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In 2023, 87% of DDoS attacks targeted devices running the Windows operating system

New data from Nexusguard DDoS attack statistical trends report for 2024 reveals that bad actors are changing their DDoS tactics.

Computers and servers became the main target of attacks, accounting for 92% of DDoS attempts compared to just 68% the previous year.

The attacks are also becoming shorter and less frequent, but more powerful. While the overall number of attacks decreased by 55% in 2023, the volume of attacks increased by 233%.

The number of attacks lasting 90 minutes increased by 22%. This attack duration now accounts for 81% of all DDoS attacks, while the most sustained attacks lasting over 1,200 minutes have seen a sharp decline of 95%.

“The way cybercriminals operate is to cause maximum disruption with minimum effort,” says Donny Chong.

He adds: “Modern cybersecurity tools have become so advanced that bad actors are forced to look for opportunities to attack where the briefest disruption causes the most devastation. This is probably why we are seeing more and more high-profile DDoS attacks on governments and the public sector, where even short interruptions can have serious consequences.”

“Politically charged hacktivism is becoming an increasingly common motivation for many modern DDoS attacks. We expect this will make key services in areas such as the public sector, government and finance even more vulnerable, raising the importance of national security and global diplomacy.”

Application attacks have clearly shifted towards devices running the Windows operating system, accounting for 87% of all DDoS targets in 2023 compared to just 15% the previous year. Computers and servers accounted for 92% of DDoS targets compared to 8% for mobile devices – a huge change from the previous year when desktop/servers and mobile devices accounted for 32% compared to 68%.

“Several reasons could explain this extreme change in target devices,” adds Chong.

“New vulnerabilities discovered in the Windows operating system or more sophisticated malware may have made it easier to compromise these systems. Botnets are also evolving, so attackers may want to leverage the more powerful computing resources provided by computers and servers to achieve more effective attacks.

“Never mind, no system is infallible. Real-world examples of DDoS attacks in 2023, such as the exploitation of Microsoft Exchange server vulnerabilities and the increase in ransom DDoS attacks, are a stark reminder of the tangible impacts of these attacks.”

Attackers continue to use techniques to launch massive attacks with limited resources. NTP amplification attacks remain the most important attack vector for achieving this, representing over a quarter (26%) of attacks. However, in 2023, the number of these attacks decreased by 17%, suggesting that improved network configurations and greater security awareness are mitigating their effects.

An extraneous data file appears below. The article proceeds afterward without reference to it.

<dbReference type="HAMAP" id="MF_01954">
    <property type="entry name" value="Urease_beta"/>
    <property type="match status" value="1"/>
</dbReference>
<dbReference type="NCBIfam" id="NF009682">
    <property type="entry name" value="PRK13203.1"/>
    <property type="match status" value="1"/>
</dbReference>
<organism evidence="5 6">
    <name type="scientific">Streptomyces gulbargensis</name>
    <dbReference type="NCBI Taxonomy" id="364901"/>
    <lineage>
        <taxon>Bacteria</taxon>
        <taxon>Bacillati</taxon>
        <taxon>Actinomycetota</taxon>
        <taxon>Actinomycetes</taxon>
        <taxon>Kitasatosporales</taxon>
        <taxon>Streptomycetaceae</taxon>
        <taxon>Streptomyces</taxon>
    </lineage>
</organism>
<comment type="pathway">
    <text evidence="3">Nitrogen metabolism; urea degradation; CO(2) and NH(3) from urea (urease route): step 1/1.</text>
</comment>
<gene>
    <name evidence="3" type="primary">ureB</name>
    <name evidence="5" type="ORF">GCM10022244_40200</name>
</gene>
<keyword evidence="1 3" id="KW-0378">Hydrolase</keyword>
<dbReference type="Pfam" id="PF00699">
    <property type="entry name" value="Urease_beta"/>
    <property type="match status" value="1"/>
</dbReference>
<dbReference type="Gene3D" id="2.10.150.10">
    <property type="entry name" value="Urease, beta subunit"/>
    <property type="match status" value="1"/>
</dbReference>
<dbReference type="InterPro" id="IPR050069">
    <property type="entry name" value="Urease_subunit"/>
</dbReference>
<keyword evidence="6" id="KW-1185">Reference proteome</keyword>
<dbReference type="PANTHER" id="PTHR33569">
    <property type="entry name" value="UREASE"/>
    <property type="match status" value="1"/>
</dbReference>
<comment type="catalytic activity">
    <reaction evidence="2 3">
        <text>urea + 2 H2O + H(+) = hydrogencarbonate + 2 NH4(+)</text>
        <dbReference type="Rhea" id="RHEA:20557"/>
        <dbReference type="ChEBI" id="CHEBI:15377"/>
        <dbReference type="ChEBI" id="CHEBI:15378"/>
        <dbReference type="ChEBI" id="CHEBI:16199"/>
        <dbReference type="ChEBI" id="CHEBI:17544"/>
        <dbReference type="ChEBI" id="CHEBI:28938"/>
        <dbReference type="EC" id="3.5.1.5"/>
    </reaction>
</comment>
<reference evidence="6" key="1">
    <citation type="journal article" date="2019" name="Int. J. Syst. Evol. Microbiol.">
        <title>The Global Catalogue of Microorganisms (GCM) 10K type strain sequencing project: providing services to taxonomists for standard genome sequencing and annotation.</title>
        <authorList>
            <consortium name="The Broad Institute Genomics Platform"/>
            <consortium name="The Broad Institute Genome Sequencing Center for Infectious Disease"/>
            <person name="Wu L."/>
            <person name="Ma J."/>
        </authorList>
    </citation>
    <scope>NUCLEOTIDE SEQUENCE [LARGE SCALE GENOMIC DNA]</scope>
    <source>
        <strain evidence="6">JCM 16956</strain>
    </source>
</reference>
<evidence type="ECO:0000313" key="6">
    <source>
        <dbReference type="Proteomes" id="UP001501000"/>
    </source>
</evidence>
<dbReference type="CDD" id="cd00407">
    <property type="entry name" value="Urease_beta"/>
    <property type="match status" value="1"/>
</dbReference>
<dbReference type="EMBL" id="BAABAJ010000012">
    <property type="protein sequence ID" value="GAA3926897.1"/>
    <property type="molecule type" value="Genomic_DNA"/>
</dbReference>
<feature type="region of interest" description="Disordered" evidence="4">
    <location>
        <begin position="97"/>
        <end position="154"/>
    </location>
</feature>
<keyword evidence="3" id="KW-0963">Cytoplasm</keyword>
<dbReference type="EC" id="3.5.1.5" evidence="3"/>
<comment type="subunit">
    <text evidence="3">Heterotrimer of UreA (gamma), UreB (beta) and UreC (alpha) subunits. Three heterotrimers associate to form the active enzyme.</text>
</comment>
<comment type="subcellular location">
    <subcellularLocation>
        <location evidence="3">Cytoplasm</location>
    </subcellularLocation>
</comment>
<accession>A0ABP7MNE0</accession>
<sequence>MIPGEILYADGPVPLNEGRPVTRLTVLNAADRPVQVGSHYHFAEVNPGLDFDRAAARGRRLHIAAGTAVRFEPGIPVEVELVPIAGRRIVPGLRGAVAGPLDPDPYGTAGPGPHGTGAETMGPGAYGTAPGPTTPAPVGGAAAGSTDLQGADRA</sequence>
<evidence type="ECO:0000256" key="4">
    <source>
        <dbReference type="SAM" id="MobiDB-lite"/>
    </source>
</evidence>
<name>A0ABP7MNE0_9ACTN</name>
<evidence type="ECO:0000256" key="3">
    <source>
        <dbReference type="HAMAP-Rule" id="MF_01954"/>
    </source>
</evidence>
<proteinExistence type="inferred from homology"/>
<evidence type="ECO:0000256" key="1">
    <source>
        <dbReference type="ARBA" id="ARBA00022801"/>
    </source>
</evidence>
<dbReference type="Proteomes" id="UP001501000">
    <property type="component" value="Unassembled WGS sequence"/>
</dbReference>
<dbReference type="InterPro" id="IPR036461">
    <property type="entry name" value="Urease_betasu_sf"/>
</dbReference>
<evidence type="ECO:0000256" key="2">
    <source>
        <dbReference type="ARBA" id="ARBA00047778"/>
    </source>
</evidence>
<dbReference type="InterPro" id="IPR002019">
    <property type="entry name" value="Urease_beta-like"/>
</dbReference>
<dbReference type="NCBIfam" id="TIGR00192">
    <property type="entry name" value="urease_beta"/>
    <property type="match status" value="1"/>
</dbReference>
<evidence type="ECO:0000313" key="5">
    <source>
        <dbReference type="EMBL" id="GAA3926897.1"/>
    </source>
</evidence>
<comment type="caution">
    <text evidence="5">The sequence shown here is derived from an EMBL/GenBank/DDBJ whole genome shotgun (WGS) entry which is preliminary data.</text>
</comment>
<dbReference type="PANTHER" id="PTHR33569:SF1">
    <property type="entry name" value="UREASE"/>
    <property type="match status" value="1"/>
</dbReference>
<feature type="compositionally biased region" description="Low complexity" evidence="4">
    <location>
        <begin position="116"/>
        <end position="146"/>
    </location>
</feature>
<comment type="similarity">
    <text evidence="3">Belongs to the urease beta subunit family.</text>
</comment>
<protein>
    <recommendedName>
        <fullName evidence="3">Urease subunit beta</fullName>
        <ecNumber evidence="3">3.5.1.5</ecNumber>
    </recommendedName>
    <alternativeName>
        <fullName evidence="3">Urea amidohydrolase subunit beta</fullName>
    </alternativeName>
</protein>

In a sign of adaptation on the part of bad actors, two other attack vectors quickly benefit from NTP enhancement:

  • HTTPS Flood, which is characterized by the subtlety of mimicking legitimate traffic, accounted for 21% of attacks in 2023, up from 12% in 2022.
  • DNS Amplification saw the most significant increase, accounting for 14% of attacks in 2023, up from just 2% in 2022. This rapid growth and its potential to cause large-scale disruptions highlight a significant vulnerability in global internet infrastructure.

More broadly, attack categories are changing: the fastest growing threat category in 2023 was application attacks (e.g. HTTP/HTTPS attacks by groups like Killnet), which increased by 79% y/y in 2023, accounting for 25 % of DDoS attacks, which highlights the tenacity of hackers in their desire to adapt to today’s advanced cybersecurity tools.


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Volumetric attacks (direct flooding) accounted for 24%, down 30% year-over-year, suggesting that network infrastructure is becoming better equipped to absorb high traffic, or that attackers are simply changing their strategies towards more sophisticated methods.

Finally, single-vector attacks dominate 93% of DDoS attacks, again highlighting that bad actors are prioritizing techniques that are simpler to execute, require fewer resources, and require less expertise. These attacks effectively disrupt operations and services, blend more easily with legitimate traffic, and can quickly spread to broad targets.